Or to put it another way, Stephen Colbert’s ugly, vulgar and uncivil slur against President Trump may have been unfunny, biased, demeaning to the audience and the network (CBS), and corrosive to political discourse and the culture—it was all of these—but he didn’t violate any regulations or laws.
Yes, it’s always legal to be smug, pandering, hypocritical jerk.
The FCC spokesman confirmed the commission was not launching an investigation regarding the episode in which Colbert broke new ground in gutter language on network TV.For one thing, the “Late Show With Stephen Colbert” is exempt from the FCC’s policies on profanity and indecency because its indecent rules only apply to TV and radio shows airing between 10 p.m. and 6 a.m., when children are supposedly not in the audience.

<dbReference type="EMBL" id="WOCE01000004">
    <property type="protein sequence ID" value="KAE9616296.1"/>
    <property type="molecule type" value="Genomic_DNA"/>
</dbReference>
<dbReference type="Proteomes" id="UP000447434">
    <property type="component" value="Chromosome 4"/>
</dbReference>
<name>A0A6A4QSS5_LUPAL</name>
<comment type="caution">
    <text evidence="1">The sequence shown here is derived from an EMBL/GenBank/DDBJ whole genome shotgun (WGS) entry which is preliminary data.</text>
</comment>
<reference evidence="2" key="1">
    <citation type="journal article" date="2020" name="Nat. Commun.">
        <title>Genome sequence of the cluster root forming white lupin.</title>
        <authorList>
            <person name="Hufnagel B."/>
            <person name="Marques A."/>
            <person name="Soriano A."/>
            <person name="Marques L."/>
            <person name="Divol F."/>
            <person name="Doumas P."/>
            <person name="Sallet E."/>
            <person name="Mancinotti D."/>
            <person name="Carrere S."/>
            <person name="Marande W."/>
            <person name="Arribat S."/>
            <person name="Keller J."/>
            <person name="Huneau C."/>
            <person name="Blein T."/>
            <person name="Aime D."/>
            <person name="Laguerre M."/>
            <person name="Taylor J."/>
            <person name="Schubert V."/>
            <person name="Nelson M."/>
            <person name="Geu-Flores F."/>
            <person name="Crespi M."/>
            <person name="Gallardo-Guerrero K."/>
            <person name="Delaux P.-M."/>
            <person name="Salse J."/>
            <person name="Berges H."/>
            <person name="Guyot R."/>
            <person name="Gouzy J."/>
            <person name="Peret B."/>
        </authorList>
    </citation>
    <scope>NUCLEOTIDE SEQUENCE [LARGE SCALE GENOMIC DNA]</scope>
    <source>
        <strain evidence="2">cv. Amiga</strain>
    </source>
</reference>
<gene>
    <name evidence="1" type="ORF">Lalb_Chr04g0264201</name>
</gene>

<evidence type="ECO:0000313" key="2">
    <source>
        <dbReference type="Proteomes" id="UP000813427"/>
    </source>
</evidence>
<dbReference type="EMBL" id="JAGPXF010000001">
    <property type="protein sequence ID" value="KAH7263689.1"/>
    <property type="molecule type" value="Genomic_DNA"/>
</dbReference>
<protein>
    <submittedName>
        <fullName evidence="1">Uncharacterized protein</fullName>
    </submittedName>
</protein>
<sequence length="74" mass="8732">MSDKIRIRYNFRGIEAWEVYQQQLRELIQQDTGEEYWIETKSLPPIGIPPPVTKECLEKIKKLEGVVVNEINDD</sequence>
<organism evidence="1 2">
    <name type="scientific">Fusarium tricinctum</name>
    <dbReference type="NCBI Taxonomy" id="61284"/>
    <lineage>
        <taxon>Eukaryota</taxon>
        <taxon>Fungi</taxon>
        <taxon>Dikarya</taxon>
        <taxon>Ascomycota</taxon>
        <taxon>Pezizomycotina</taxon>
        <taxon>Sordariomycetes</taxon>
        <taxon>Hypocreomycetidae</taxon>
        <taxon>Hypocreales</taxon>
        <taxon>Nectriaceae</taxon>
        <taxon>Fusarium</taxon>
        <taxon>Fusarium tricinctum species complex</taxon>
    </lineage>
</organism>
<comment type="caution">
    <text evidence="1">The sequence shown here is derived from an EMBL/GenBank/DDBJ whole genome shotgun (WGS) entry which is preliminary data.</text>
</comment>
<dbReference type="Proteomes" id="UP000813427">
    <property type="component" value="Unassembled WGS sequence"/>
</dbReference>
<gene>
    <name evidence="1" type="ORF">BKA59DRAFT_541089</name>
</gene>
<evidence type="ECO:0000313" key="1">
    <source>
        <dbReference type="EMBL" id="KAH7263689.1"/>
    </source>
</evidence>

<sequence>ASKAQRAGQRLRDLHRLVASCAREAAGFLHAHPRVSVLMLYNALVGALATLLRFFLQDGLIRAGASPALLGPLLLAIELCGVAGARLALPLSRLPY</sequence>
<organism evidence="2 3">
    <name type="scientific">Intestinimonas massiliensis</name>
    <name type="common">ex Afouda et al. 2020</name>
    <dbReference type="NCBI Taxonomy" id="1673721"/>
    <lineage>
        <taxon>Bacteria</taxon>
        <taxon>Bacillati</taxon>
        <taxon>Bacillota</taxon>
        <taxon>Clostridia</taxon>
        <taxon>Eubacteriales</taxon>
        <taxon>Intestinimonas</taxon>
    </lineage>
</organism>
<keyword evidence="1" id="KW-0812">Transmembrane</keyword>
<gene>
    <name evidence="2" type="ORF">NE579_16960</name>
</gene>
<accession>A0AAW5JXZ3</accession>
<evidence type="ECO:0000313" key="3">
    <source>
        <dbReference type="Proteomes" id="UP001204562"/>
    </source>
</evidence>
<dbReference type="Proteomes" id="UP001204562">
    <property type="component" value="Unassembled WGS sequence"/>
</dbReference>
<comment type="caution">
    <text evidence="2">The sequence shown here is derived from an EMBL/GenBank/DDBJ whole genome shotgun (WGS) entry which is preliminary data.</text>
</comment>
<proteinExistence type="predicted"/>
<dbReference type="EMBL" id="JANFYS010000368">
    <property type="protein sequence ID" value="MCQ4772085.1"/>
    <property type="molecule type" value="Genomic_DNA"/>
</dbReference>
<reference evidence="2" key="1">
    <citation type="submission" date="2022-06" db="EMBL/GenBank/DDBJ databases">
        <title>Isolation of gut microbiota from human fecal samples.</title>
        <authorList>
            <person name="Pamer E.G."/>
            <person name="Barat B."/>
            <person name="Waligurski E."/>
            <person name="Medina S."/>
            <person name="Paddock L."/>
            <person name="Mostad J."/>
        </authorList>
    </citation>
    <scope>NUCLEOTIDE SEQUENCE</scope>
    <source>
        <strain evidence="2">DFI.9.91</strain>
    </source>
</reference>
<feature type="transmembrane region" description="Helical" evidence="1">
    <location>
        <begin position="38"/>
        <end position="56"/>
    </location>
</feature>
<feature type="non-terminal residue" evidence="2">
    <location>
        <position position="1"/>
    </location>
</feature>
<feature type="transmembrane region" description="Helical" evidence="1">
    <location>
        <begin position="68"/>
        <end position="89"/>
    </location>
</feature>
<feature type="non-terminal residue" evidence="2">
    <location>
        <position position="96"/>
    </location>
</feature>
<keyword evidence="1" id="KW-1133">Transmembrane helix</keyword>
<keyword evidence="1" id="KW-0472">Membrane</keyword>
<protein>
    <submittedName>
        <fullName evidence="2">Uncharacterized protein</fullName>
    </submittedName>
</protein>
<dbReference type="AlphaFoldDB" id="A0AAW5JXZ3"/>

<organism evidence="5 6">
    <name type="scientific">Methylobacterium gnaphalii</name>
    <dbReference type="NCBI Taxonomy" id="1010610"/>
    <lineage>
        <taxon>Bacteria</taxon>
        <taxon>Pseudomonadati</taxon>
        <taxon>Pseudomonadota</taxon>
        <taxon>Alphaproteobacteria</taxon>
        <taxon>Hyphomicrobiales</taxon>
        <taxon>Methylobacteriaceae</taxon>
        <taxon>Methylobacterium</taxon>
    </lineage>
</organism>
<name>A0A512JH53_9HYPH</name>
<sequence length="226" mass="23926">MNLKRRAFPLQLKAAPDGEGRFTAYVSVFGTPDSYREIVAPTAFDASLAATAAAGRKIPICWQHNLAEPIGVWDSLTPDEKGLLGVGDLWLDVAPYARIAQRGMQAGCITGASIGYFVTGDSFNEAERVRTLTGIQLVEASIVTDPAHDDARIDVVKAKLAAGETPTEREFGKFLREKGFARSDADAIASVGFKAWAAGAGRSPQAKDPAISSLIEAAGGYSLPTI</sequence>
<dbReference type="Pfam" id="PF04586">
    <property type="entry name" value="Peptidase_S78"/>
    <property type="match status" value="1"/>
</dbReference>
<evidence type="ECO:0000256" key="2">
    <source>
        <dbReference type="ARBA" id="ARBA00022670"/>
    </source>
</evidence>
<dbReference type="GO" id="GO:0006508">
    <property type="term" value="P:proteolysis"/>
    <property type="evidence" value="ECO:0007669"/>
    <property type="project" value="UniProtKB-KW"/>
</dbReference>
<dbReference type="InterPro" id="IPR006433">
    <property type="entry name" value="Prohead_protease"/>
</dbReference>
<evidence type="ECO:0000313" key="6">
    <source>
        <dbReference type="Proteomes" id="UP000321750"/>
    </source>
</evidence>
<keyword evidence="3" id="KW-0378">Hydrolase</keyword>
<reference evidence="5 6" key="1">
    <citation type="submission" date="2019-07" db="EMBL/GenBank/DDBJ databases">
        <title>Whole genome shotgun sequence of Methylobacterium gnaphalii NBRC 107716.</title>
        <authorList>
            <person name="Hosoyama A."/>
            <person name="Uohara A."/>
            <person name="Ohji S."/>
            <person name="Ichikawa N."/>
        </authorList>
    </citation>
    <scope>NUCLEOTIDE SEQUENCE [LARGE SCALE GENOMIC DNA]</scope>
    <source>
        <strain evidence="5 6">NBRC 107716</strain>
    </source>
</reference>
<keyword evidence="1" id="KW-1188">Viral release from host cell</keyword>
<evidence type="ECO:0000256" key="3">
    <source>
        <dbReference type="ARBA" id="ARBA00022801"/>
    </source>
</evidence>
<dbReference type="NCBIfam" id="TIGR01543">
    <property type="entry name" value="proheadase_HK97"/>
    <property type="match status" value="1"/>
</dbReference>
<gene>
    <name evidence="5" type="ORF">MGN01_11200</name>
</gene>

That would not save Colbert if his words were judged legally obscene (and thus not protected speech), but Colbert’s comments would not be found obscene under established court standards. Concludes Constitutional law expert (and Supreme Court appointee-in-waiting) Eugene Volokh:
“The legal analysis sounds quite right to me. I think the broadcast indecency rules are unsound and unconstitutional, and I share Justices Ruth Bader Ginsburg’s and Clarence Thomas’s views that the decision upholding them — FCC v. Pacifica Foundation (1978) — should be reversed. (I also thought that the relevant joke was appalling, but that should be a matter of taste and judgment, not of illegality.) But this particular incident would not be covered by those rules.”
Thus this episode is another example of when something one has a right to do is not necessarily something that it is right to do. Law is one thing, ethics is another.
Meanwhile, Colbert has no right to be a late night TV host either, and if he cannot do so in a dignified, civil and professional manner, he should be relieved of the privilege by a responsible employer—which, we have learned, CBS is not.